Data Analytics (MS)

This program is currently accepting its first cohort of students to begin coursework in summer 2018.

If you are interested in more information about this program, please contact
Michael Seaman (716-888-2545 or seamanm@canisius.edu)

Program Faculty

Debra T. Burhans, PhD, Associate Professor of Computer Science
Milburn E. Crotzer, MBA, PhD, Adjunct Professor of Mathematics and Statistics
Byung-Jay Kahng, PhD, Professor and Chair of Mathematics and Statistics
Leonid A. Khinkis, PhD,  Professor of Mathematics and Statistics
Jonathan E. Lopez, PhD, Assistant Professor of Mathematics and Statistics
Jeffrey J. McConnell, PhD, Professor and Chair of Computer Science
R. Mark Meyer, PhD, Associate Professor of Computer Science
Adina Oprisan, PhD, Assistant Professor of Mathematics and Statistics
Paul Sauer, MBA, PhD, Professor of Marketing and Information Systems
H. David Sheets, PhD, Professor of Physics
Richard Wall, CFA, PhD, Professor of Economics and Finance
Michael H. Wood, PhD, Associate Professor and Chair of Physics
Yuxing Paul Yan, MBA, PhD, Assistant Professor of Economics and Finance

Overview of the Program

The Masters Program in Data Analytics at Canisius is offered in a full-time cohort system, on campus, and may be completed in one calendar year.  A key feature is the incorporation of Applied Integrative Projects, ideally internships, beginning early in the program and paralleling advanced coursework.  A 4+1 program for students completing a bachelors at Canisius who want to complete a Masters in Data Analytics is also available.

Data Analytics is a rapidly developing field driven by the need to effectively utilize Big Data. It has the goal of making reliable predictions or inferences from very large collections of data drawn from a particular domain of human endeavor, including a wide range of diverse fields such as business management, science, sports, health-care management, criminal justice, and not-for-profit agencies.

The Master's Program in Data Analytics at Canisius contains the three standard components of the field, namely, Statistics, Computer Science, and a Domain area, in particular, in Business. Eventually, we expect to expand the domain areas to include the Health Sciences and other areas.

In addition to offering the standard components of Data Analytics, Canisius will also focus on developing student capabilities in three crucial soft skills:

  • the ability to work in collaborative, multidisciplinary teams;
  • the ability to communicate effectively with different audiences, using a variety of written, oral, and visual modes of communication;
  • a solid grounding in the ethics of data stewardship.


While data analytics programs are rapidly being developed at many institutions, Canisius has a unique history with its focus on ethics, its emphasis on the ability to communicate with and understand others grounded in the Jesuit intellectual tradition, and the steadily increasing institutional emphasis on collaborative learning and teamwork. The tradition of high levels of personal attention to students at Canisius is the ideal environment for fostering these soft skills of communication, teamwork, and ethically grounded decision making, as well as the technical areas of computer programming and statistical inference.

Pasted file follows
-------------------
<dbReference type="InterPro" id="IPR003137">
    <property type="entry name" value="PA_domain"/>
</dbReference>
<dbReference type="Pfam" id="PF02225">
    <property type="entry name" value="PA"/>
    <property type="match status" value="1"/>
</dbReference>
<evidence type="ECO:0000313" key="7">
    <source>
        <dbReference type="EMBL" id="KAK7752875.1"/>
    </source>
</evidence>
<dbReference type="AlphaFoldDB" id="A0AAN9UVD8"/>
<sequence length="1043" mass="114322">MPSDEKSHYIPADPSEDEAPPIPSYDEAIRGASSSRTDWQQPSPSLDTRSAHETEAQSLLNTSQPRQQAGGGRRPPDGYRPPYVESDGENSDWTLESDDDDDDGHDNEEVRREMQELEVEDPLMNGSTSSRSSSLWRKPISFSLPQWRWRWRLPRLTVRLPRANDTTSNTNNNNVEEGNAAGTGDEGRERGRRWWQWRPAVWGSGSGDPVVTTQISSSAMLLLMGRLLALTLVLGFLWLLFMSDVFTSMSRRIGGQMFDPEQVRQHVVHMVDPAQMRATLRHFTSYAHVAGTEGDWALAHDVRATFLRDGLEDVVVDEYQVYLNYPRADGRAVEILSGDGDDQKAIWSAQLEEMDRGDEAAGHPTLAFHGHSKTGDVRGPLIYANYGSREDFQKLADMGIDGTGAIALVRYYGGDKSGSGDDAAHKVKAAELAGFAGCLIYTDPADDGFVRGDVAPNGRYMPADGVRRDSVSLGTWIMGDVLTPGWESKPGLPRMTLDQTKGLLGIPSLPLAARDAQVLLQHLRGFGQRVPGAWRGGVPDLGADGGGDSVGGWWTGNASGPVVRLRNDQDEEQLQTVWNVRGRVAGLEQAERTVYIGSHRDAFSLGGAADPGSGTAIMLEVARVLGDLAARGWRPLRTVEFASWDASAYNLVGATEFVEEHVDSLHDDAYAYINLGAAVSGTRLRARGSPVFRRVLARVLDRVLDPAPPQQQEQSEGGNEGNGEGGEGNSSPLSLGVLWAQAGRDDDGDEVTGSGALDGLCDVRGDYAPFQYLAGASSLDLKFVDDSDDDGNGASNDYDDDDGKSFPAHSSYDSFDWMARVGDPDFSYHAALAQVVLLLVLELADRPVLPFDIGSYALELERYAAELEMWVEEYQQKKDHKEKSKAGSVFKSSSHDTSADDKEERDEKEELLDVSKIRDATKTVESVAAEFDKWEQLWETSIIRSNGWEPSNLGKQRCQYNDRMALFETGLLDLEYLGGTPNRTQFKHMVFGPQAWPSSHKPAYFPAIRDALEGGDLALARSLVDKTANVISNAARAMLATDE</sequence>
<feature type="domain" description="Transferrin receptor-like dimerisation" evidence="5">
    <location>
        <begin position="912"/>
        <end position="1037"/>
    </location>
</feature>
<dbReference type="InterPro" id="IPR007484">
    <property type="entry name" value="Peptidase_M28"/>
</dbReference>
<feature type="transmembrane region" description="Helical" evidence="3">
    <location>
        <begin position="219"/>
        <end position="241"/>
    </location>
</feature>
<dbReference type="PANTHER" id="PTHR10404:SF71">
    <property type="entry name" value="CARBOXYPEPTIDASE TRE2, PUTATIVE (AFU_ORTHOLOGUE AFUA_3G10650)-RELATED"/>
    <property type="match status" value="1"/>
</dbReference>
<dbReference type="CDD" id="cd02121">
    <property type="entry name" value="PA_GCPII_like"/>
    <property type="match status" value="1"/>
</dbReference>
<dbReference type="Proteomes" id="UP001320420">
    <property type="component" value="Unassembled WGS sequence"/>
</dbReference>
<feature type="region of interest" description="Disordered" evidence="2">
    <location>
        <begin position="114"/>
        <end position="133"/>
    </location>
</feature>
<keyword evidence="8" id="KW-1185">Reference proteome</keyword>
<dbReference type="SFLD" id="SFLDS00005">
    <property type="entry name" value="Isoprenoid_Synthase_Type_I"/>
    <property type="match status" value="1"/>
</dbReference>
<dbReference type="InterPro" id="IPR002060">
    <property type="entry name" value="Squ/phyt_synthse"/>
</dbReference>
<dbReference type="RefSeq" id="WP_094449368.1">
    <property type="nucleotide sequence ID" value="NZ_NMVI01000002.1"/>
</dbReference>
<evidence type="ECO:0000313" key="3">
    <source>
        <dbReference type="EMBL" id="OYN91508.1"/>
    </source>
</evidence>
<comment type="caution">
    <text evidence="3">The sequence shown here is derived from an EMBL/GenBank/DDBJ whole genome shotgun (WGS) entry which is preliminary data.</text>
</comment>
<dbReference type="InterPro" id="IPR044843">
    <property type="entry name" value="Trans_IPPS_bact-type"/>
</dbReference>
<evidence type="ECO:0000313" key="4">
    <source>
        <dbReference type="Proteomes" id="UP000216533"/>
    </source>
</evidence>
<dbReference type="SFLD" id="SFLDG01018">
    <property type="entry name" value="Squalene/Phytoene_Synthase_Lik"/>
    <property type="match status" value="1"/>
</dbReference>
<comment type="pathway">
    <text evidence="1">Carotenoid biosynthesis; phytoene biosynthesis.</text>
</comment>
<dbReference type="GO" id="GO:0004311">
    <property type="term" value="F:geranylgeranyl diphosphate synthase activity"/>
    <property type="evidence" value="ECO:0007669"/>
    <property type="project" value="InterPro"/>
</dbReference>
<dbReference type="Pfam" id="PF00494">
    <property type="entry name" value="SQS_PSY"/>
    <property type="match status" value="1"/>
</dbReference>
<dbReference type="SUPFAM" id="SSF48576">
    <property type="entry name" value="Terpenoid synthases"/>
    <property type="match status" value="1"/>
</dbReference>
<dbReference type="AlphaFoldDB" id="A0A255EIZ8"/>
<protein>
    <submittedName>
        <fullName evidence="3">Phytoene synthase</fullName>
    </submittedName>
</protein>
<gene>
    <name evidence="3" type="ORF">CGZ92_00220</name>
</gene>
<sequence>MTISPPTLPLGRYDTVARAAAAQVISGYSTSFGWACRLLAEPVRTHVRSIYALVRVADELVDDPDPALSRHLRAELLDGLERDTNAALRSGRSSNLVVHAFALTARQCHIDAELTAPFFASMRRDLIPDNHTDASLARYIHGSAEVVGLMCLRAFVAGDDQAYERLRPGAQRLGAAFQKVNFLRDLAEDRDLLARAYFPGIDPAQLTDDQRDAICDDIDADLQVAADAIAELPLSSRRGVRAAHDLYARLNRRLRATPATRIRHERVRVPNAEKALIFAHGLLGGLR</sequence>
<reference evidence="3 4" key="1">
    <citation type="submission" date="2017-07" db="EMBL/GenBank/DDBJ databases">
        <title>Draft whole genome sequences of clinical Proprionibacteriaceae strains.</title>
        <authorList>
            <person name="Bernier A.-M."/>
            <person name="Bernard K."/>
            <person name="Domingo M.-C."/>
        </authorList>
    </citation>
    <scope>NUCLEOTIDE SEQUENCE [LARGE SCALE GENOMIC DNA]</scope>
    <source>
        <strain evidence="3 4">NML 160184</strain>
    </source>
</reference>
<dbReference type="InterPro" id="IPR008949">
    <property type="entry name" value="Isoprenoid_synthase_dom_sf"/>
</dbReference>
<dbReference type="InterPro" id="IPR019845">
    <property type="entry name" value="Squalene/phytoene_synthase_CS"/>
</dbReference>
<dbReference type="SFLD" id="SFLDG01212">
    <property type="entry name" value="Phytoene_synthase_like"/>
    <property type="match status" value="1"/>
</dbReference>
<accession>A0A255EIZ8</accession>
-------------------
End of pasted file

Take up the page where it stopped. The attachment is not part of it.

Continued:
Admissions Requirements

  • Students from any undergraduate major are welcome to apply, as long as they have acquired a bachelor's degree prior to the start of classes.
  • Cumulative GPA of 2.8 or higher.
  • Successful completion of a college-level Calculus 1 course (comparable to MAT 111 or MAT 115 at Canisius).
  • Students may apply at any time. We have rolling admissions.

Materials to be submitted

  • Free Online Application, with essay
  • An official transcript from each college attended
  • Official GRE or GMAT score (optional)
  • Resumé (optional)
  • One or two Letters of Recommendations (optional)

Curriculum

This program is divided into three distinct components, comprising a total of at least 30 credit hours. The Preparatory Courses are base levels of knowledge and skill required before proceeding with the Core Competencies portion of the program. Up to 10 hours (3 courses) of the Preparatory Courses may be waived based on the student's prior background and coursework. Students with exceptionally strong backgrounds may substitute other domain courses (typically graduate business courses) for Preparatory courses, which might occur for example for a student with an engineering degree, and thus strong computational and mathematical skills, or a finance major with strong business and mathematical grounding.

Core Competencies part consists of 5 courses, all of which were developed exclusively for the Data Analytics program. They cover advanced statistics, topics on managing data, as well as visualization/presentation.

The students will also participate in integrative projects in data analytics, gaining valuable hands-on experience and connections at companies in the Buffalo area and beyond. 

Preparatory Courses (taken the year or summer prior to cohort start)